The Banning of James M. Cain’s The Postman Always Rings Twice
James M. Cain’s The Postman Always Rings Twice is a work of crime fiction that was both highly successful and heavily debated from the moment it was released in 1934. The popular thriller is included in The Modern Library Association’s list of the 100 best novels of all time. Additionally, The Postman Always Rings Twice has been adapted into an opera, a radio drama, two plays, and seven films. The most popular adaptation is the 1946 noir film starring Lana Turner and John Garfield. So if this novel is so widely beloved and acclaimed, why does The Postman Always Rings Twice have such a long history of being banned?
The Postman Always Rings Twice is a short novel at approximately 100 pages, depending on your edition. When Cain first submitted his debut novel, the title was Bar-B-Q, but his publisher insisted he changes it because Bar-B-Q was, frankly, not a good title. Cain claimed the new title was a metaphor for justice and how it eventually catches up with you.
Cain’s debut crime thriller is the story of Frank Chambers, a young drifter who stumbles into a rural California diner and ends up working there. Frank immediately becomes enamored with Cora, the beautiful young woman who runs the diner, but she is married to an older man. Ultimately, Frank and Cora come up with a plan to murder Cora’s husband so that they can be together and start a life with one another. But murder is complicated, and eventually, Frank and Cora’s misdeeds catch up with them.
Because of the grittiness of the story, specifically the sex and violence, the book came under scrutiny immediately after its publication. The book unflinchingly depicts scenes of sadomasochism, eroticism, and brutal violence that ended up getting the book banned in Boston and Canada.
The Postman Always Rings Twice was also famously subject to an obscenity trial in Boston. This trial came shortly after the 1933 trial United States v. Ulysses, an obscenity trial that would shape the way works like The Postman Always Rings Twice would be tried. The United States Supreme Court defines obscenity as “material which deals with sex in a manner appealing to prurient interest, utterly without redeeming social importance.” Obscenity trials are meant to examine the merits of a work of literature and whether the literary merits excuse the obscenity and vulgarity of the work in question.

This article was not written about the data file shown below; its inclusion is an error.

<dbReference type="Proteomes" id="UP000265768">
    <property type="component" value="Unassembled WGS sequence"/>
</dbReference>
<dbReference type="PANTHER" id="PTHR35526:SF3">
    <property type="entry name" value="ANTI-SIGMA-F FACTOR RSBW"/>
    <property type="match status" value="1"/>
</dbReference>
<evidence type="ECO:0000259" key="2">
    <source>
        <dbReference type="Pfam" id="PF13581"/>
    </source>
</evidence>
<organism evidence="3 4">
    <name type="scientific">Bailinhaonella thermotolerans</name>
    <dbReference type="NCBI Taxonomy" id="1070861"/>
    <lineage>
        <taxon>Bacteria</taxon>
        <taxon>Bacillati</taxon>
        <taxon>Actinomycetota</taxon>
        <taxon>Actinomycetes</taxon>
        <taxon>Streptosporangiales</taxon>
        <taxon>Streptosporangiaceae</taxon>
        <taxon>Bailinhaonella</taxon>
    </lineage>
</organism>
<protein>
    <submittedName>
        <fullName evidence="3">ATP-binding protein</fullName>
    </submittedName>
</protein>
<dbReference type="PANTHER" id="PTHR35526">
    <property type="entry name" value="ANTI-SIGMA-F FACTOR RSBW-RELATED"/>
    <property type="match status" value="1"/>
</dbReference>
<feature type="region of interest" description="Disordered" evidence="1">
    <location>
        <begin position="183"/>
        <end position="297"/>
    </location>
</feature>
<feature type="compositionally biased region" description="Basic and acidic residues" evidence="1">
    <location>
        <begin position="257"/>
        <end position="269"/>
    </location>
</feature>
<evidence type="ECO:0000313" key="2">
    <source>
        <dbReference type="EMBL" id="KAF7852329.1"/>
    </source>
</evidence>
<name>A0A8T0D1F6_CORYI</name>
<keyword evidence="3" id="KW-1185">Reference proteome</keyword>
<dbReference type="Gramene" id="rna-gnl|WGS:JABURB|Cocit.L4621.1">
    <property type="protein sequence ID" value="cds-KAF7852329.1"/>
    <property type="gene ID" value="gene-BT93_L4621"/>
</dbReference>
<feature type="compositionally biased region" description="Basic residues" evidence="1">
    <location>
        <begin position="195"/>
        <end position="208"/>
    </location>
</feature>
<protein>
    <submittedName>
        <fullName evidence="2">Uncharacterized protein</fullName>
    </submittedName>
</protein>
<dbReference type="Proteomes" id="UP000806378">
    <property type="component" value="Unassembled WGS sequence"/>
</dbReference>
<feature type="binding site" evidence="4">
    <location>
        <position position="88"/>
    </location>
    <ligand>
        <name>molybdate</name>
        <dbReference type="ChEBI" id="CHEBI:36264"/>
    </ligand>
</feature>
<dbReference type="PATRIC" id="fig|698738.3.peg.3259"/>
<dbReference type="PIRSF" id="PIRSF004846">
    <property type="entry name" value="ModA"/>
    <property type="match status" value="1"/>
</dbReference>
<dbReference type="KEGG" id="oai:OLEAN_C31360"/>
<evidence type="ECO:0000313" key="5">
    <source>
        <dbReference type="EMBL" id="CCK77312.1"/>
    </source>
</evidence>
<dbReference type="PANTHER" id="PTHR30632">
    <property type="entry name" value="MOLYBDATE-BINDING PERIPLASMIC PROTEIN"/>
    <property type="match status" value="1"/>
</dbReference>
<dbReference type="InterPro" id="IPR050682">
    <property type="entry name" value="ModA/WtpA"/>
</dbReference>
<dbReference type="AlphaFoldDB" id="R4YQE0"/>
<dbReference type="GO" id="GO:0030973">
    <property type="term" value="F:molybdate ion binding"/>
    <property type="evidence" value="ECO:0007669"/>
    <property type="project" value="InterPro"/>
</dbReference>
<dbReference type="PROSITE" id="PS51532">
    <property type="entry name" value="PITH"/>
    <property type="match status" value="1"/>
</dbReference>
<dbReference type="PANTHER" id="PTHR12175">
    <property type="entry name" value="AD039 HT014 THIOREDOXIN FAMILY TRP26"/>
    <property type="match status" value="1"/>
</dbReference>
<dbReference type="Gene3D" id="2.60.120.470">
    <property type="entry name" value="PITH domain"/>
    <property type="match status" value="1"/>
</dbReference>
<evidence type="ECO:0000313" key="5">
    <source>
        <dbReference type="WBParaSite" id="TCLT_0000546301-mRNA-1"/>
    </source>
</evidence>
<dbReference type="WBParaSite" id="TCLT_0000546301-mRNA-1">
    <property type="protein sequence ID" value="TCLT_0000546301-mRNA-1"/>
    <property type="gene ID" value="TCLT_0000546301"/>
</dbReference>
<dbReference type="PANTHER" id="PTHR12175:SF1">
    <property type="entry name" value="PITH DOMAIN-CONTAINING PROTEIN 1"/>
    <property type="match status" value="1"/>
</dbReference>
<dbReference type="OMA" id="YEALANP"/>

Obscenity laws are actually still in effect today, and first amendment rights do not protect the use of obscenity. However, the obscenity trial for Allen Ginsberg’s Howl in 1957 changed the way previously banned works of literature, including The Postman Always Rings Twice, have been viewed ever since. At the 1957 trial, Judge Clayton W. Horn ruled that if “Howl” was banned, it would “destroy our freedoms of free speech and press.” Many books that were banned before 1957 were suddenly no longer considered too obscene.
While The Postman Always Rings Twice is still considered by many to be gritty and relentless in its depiction of violence, immorality, and sexuality, Cain’s novel is more than its shock factor. It’s an influential story that set the stage for other noir crime fiction novels that came after it. And the thriller influenced other important works of literature, such as Albert Camus’s The Stranger.
It’s important to remember that novels like James M. Cain’s The Postman Always Rings Twice push the limits of what is acceptable in literature not simply to shock. Cain’s work challenges readers and examines the harsh realities of love, sex, guilt, crime, and humanity.
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